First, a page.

Gold prices fall as dollar rises, yields boost on strong US jobs data

Gold prices fell on Monday as dollar and Treasury yields stabilized after a strong US jobs report raised expectations for a sharp interest rate hike, although the Ukraine crisis and talks about more sanctions against Russia supported safe-haven demand.

A strong dollar makes gold less attractive to other currency holders, while higher returns increase the opportunity cost of holding unpaid bullion.



And spot gold fell 0.3 percent to $ 1917.55 an ounce by 0434 GMT. US gold futures fell 0.2% to $1,920.30.

“While the conflict in Eastern Europe may provide a modest tailwind for gold prices on dips, it is now very clear that key pricing inputs for gold have been impacted by the impact of higher US yields and a stronger US dollar,” an OANDA official said. Analyst Jeffrey Haley.

The dollar had a strong start to the week while Treasury yields were also higher, with the monthly US jobs report indicating a strong job market and likely to keep the Fed on track to maintain its hawkish stance on policy. [USD/] [US/]

US jobs data showed the unemployment rate fell to a new two-year low of 3.6% and wages reaccelerated, causing the Federal Reserve to raise interest rates by 50 basis points in May.

Investors are looking forward to any discussion of a 50 basis point rate hike when the Federal Reserve releases the minutes of its March meeting on Wednesday.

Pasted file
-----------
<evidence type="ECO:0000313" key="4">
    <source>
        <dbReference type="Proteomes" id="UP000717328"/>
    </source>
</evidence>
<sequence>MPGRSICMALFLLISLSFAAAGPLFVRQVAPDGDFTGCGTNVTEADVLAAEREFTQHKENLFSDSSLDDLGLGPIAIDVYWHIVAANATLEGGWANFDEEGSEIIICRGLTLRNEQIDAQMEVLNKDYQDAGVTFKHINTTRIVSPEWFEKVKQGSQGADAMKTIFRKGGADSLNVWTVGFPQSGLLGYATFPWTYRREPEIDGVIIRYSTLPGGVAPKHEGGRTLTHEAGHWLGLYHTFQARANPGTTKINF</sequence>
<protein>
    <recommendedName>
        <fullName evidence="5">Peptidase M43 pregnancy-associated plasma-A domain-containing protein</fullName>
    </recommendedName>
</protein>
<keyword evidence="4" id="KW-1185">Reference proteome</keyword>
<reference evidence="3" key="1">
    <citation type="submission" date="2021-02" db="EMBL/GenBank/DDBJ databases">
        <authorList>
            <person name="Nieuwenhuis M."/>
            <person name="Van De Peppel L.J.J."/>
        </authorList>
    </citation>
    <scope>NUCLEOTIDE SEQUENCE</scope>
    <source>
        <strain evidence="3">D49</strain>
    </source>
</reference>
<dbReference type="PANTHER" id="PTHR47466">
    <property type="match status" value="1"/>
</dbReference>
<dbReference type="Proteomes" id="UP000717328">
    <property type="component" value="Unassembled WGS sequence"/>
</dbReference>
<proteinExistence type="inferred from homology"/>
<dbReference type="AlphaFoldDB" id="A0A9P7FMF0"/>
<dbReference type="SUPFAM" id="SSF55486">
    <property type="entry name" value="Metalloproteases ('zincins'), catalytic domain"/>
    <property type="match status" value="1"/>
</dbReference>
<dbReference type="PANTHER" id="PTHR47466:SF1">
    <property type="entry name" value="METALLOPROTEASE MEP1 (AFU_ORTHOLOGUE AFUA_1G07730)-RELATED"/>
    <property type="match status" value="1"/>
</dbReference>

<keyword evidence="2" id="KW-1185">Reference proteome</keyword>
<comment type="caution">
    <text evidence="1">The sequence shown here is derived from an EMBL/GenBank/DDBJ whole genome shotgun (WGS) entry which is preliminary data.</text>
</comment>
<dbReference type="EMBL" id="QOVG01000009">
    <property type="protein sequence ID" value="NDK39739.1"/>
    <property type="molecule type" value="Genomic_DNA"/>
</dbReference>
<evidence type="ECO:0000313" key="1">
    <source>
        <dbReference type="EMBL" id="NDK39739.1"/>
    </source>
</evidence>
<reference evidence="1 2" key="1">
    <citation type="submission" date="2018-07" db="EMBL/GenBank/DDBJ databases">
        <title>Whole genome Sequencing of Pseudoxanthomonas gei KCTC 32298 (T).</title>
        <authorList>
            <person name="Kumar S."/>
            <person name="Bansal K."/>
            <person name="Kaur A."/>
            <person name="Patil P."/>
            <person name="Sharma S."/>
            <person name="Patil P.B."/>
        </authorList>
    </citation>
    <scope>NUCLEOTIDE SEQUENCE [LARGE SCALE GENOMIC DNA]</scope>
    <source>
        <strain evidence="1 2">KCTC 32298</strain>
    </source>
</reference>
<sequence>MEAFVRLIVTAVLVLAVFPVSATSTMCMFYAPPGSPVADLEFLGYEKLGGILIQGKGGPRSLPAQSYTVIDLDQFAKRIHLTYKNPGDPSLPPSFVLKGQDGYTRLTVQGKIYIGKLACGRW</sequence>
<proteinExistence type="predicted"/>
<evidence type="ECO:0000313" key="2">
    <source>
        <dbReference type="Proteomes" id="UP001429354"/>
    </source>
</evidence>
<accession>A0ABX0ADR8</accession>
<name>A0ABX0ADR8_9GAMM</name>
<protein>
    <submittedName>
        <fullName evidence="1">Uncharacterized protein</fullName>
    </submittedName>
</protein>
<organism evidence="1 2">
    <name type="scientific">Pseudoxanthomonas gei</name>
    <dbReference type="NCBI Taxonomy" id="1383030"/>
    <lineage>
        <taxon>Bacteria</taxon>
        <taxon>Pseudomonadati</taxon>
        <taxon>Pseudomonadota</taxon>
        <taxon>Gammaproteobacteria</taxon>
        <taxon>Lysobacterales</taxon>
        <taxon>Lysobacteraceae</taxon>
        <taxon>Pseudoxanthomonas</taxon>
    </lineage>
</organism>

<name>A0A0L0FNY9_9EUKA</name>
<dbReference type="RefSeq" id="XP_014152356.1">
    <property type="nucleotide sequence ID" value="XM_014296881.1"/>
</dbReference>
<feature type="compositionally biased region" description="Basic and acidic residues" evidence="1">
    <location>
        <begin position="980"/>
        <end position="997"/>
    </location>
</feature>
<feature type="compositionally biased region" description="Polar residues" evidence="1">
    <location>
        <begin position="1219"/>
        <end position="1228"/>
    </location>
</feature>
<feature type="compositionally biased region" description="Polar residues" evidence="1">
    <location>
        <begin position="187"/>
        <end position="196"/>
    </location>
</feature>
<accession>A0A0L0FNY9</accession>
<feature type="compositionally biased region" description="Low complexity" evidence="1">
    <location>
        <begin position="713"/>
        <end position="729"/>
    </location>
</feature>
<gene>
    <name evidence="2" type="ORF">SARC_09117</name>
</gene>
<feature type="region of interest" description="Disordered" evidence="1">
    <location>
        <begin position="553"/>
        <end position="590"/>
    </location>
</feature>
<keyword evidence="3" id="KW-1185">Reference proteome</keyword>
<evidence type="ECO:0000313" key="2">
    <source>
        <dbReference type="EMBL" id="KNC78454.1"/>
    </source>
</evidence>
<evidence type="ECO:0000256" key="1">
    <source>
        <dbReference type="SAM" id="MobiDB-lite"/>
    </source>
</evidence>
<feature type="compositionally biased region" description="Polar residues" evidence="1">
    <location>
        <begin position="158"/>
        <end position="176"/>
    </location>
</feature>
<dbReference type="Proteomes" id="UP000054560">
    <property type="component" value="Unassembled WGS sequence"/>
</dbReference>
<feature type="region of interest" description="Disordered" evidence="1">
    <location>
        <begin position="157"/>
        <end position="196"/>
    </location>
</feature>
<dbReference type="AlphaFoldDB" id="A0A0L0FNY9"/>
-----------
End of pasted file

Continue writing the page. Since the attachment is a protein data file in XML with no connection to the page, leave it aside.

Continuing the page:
Meanwhile, the German Defense Minister said, on Sunday, that the European Union should discuss banning Russian gas imports, after Ukrainian and European officials accused Russian forces of committing atrocities.

The spot price of gold may drop to $1898, as it broke the support at $1,924 an ounce, according to Reuters technical analyst Wang Tao. [TECH/C]

Spot silver prices fell 0.2% to $24.57 an ounce, platinum fell 0.1% to $984.49, while palladium rose 1.3% to $2,306.19.

(Reporting by Asha Cestla in Bengaluru; Editing by Sherry Jacob Phillips)

(The title and image for this report may have been reformulated only by the Business Standard staff; the rest of the content is automatically generated from a shared feed.)

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